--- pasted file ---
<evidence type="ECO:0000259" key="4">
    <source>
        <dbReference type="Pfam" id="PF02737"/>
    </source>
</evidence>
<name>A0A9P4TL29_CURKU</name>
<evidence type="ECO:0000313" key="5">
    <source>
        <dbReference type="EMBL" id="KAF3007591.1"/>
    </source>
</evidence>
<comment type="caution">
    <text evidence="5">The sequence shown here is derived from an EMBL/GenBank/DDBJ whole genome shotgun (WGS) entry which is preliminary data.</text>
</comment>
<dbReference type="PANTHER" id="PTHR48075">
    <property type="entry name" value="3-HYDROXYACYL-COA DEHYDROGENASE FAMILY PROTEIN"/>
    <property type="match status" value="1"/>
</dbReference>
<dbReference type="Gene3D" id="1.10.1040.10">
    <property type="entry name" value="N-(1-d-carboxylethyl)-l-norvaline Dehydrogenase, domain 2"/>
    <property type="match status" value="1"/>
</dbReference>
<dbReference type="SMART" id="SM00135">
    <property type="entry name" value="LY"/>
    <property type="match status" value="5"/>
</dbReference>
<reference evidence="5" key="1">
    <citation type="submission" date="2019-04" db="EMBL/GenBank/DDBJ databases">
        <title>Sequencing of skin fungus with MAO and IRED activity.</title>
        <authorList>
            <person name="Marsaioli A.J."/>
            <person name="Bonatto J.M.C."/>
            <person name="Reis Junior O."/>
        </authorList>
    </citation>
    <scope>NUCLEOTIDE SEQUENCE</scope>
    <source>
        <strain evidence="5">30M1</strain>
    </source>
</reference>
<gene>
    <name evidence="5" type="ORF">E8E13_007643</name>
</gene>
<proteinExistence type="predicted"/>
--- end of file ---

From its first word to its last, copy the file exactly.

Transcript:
<evidence type="ECO:0000259" key="4">
    <source>
        <dbReference type="Pfam" id="PF02737"/>
    </source>
</evidence>
<name>A0A9P4TL29_CURKU</name>
<evidence type="ECO:0000313" key="5">
    <source>
        <dbReference type="EMBL" id="KAF3007591.1"/>
    </source>
</evidence>
<comment type="caution">
    <text evidence="5">The sequence shown here is derived from an EMBL/GenBank/DDBJ whole genome shotgun (WGS) entry which is preliminary data.</text>
</comment>
<dbReference type="PANTHER" id="PTHR48075">
    <property type="entry name" value="3-HYDROXYACYL-COA DEHYDROGENASE FAMILY PROTEIN"/>
    <property type="match status" value="1"/>
</dbReference>
<dbReference type="Gene3D" id="1.10.1040.10">
    <property type="entry name" value="N-(1-d-carboxylethyl)-l-norvaline Dehydrogenase, domain 2"/>
    <property type="match status" value="1"/>
</dbReference>
<dbReference type="SMART" id="SM00135">
    <property type="entry name" value="LY"/>
    <property type="match status" value="5"/>
</dbReference>
<reference evidence="5" key="1">
    <citation type="submission" date="2019-04" db="EMBL/GenBank/DDBJ databases">
        <title>Sequencing of skin fungus with MAO and IRED activity.</title>
        <authorList>
            <person name="Marsaioli A.J."/>
            <person name="Bonatto J.M.C."/>
            <person name="Reis Junior O."/>
        </authorList>
    </citation>
    <scope>NUCLEOTIDE SEQUENCE</scope>
    <source>
        <strain evidence="5">30M1</strain>
    </source>
</reference>
<gene>
    <name evidence="5" type="ORF">E8E13_007643</name>
</gene>
<proteinExistence type="predicted"/>